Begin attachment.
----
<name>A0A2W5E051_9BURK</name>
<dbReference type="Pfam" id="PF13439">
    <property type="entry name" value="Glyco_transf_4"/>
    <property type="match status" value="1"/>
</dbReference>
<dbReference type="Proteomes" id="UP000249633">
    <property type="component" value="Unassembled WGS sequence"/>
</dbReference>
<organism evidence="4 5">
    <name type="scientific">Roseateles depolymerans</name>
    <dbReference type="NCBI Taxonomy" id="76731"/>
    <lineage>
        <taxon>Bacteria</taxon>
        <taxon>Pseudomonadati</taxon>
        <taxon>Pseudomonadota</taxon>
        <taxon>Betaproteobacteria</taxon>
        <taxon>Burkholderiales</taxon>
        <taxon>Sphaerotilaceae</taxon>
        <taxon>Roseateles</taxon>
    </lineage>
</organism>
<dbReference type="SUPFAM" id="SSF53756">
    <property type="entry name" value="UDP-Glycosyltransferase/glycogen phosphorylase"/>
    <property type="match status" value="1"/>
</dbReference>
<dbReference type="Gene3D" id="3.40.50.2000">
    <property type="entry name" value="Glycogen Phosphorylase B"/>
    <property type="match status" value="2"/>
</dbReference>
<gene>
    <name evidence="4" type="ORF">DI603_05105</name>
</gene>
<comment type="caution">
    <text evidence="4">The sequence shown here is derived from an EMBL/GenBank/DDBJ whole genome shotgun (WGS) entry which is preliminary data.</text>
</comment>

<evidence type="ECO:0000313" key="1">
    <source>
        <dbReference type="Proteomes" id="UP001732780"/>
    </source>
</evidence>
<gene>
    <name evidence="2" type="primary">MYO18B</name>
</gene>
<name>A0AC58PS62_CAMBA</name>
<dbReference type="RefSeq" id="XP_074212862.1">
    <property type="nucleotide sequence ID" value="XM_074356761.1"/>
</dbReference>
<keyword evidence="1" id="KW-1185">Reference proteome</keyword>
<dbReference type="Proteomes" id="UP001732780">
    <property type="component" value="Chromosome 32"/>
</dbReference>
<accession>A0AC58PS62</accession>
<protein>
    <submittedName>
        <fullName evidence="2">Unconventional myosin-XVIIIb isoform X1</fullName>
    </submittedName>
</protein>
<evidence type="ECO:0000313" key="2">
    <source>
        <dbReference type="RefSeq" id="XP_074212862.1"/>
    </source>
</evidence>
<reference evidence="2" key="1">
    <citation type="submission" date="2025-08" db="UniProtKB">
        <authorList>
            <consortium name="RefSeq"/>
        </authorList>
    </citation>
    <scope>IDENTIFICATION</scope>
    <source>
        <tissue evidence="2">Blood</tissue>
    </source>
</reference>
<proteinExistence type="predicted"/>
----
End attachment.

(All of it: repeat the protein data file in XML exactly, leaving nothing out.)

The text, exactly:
<name>A0A2W5E051_9BURK</name>
<dbReference type="Pfam" id="PF13439">
    <property type="entry name" value="Glyco_transf_4"/>
    <property type="match status" value="1"/>
</dbReference>
<dbReference type="Proteomes" id="UP000249633">
    <property type="component" value="Unassembled WGS sequence"/>
</dbReference>
<organism evidence="4 5">
    <name type="scientific">Roseateles depolymerans</name>
    <dbReference type="NCBI Taxonomy" id="76731"/>
    <lineage>
        <taxon>Bacteria</taxon>
        <taxon>Pseudomonadati</taxon>
        <taxon>Pseudomonadota</taxon>
        <taxon>Betaproteobacteria</taxon>
        <taxon>Burkholderiales</taxon>
        <taxon>Sphaerotilaceae</taxon>
        <taxon>Roseateles</taxon>
    </lineage>
</organism>
<dbReference type="SUPFAM" id="SSF53756">
    <property type="entry name" value="UDP-Glycosyltransferase/glycogen phosphorylase"/>
    <property type="match status" value="1"/>
</dbReference>
<dbReference type="Gene3D" id="3.40.50.2000">
    <property type="entry name" value="Glycogen Phosphorylase B"/>
    <property type="match status" value="2"/>
</dbReference>
<gene>
    <name evidence="4" type="ORF">DI603_05105</name>
</gene>
<comment type="caution">
    <text evidence="4">The sequence shown here is derived from an EMBL/GenBank/DDBJ whole genome shotgun (WGS) entry which is preliminary data.</text>
</comment>

<evidence type="ECO:0000313" key="1">
    <source>
        <dbReference type="Proteomes" id="UP001732780"/>
    </source>
</evidence>
<gene>
    <name evidence="2" type="primary">MYO18B</name>
</gene>
<name>A0AC58PS62_CAMBA</name>
<dbReference type="RefSeq" id="XP_074212862.1">
    <property type="nucleotide sequence ID" value="XM_074356761.1"/>
</dbReference>
<keyword evidence="1" id="KW-1185">Reference proteome</keyword>
<dbReference type="Proteomes" id="UP001732780">
    <property type="component" value="Chromosome 32"/>
</dbReference>
<accession>A0AC58PS62</accession>
<protein>
    <submittedName>
        <fullName evidence="2">Unconventional myosin-XVIIIb isoform X1</fullName>
    </submittedName>
</protein>
<evidence type="ECO:0000313" key="2">
    <source>
        <dbReference type="RefSeq" id="XP_074212862.1"/>
    </source>
</evidence>
<reference evidence="2" key="1">
    <citation type="submission" date="2025-08" db="UniProtKB">
        <authorList>
            <consortium name="RefSeq"/>
        </authorList>
    </citation>
    <scope>IDENTIFICATION</scope>
    <source>
        <tissue evidence="2">Blood</tissue>
    </source>
</reference>
<proteinExistence type="predicted"/>